Therefore, in patients with AKI, a close investigation between nutritional support and RRT is required, especially when highly efficient RRTs, such as CVVH, or daily prolonged intermittent RRT, such as sustained low-efficiency dialysis (SLED), are used [7, 10, 19, 20]. Adequate nutritional support is necessary to maintain protein stores and to correct pre-existing or disease-related deficits in the lean body mass. CS patients with AKI following an earthquake, especially those treated with RRT, are at more risk of nutritional depletion than other critically ill patients. The results presented here indicate that patients with CS and AKI require specific nutritional support involving the supplementation of albumin, plasma and red blood cells, all of which are main treatments for patients with CS and AKI following an earthquake. In our study, participants with CS and AKI who were treated by RRT received the highest dosages of albumin, plasma and red blood cells. Only one patient died because of severe sepsis. These results suggest that nutritional support is one of the most important treatments for the patients with AKI resulting from CS, especially in those patients who were treated by RRT.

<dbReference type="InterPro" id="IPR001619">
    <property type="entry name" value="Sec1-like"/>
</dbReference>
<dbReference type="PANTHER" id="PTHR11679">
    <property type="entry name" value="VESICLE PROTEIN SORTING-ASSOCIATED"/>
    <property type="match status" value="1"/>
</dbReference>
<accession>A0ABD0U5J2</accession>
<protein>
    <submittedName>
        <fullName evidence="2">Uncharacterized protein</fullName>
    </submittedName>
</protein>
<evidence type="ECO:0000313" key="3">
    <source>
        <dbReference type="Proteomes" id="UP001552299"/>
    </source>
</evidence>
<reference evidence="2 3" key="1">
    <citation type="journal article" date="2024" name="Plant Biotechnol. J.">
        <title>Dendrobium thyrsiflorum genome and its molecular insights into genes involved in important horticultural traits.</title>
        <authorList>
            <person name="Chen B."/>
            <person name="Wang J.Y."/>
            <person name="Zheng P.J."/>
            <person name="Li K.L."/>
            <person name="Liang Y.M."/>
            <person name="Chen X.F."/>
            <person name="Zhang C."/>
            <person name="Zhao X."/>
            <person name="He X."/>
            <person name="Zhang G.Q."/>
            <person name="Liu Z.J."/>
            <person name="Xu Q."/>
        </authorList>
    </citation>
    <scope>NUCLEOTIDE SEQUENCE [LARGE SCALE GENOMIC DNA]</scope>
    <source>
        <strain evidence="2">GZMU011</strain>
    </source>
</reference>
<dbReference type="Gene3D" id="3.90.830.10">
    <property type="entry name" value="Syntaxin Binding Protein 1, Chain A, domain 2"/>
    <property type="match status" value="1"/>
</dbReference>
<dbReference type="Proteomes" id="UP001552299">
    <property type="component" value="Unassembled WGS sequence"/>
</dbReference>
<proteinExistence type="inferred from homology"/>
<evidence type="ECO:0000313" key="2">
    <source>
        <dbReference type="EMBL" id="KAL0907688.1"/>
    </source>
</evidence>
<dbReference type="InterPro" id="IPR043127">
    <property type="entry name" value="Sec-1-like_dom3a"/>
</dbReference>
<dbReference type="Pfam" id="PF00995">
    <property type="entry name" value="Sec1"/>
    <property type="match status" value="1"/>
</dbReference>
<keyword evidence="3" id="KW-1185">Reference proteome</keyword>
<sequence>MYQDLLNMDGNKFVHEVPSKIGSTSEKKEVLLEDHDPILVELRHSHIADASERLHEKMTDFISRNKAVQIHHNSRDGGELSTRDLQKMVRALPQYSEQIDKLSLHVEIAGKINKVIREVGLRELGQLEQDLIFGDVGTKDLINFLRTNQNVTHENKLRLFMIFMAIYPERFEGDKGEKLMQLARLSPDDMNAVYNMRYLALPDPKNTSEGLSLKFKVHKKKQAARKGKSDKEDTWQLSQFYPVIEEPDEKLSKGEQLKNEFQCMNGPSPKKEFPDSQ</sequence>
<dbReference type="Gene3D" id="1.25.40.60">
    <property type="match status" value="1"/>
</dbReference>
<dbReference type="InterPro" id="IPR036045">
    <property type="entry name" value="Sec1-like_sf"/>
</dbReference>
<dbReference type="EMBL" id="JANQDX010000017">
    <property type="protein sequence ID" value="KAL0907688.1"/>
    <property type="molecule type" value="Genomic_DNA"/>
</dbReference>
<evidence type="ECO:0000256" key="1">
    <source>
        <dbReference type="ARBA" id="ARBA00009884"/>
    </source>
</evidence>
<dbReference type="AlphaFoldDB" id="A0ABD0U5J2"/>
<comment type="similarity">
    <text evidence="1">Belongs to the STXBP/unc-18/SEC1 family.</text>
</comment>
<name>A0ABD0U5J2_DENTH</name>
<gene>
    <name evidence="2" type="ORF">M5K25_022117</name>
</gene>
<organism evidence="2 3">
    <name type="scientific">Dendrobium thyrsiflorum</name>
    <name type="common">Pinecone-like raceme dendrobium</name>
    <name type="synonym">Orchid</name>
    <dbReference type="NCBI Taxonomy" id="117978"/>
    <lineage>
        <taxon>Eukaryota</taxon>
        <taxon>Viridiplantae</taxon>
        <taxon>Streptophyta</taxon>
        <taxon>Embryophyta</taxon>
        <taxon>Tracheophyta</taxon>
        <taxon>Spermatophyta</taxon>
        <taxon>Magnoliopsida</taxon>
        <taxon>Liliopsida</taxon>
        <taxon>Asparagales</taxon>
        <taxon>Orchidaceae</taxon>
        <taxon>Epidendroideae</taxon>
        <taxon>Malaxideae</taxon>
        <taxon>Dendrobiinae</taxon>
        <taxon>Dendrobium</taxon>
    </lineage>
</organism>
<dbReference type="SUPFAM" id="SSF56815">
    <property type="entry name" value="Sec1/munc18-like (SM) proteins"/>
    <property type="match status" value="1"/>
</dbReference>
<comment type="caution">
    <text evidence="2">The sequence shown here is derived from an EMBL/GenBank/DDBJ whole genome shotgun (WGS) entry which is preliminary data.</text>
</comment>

Malnutrition and inflammation was common in patients with earthquake-related crush syndrome and acute kidney injury. These patients had more obvious hypoproteinemia, hypoalbuminemia, and anemia. They also had higher levels of inflammation markers and needed more nutritional supplements. The results of this study indicate that the use of RRT, intensive nutritional supplementation and transfusion could alleviate the degree of malnutrition and inflammation in patients with crush syndrome and acute kidney injury after massive earthquake.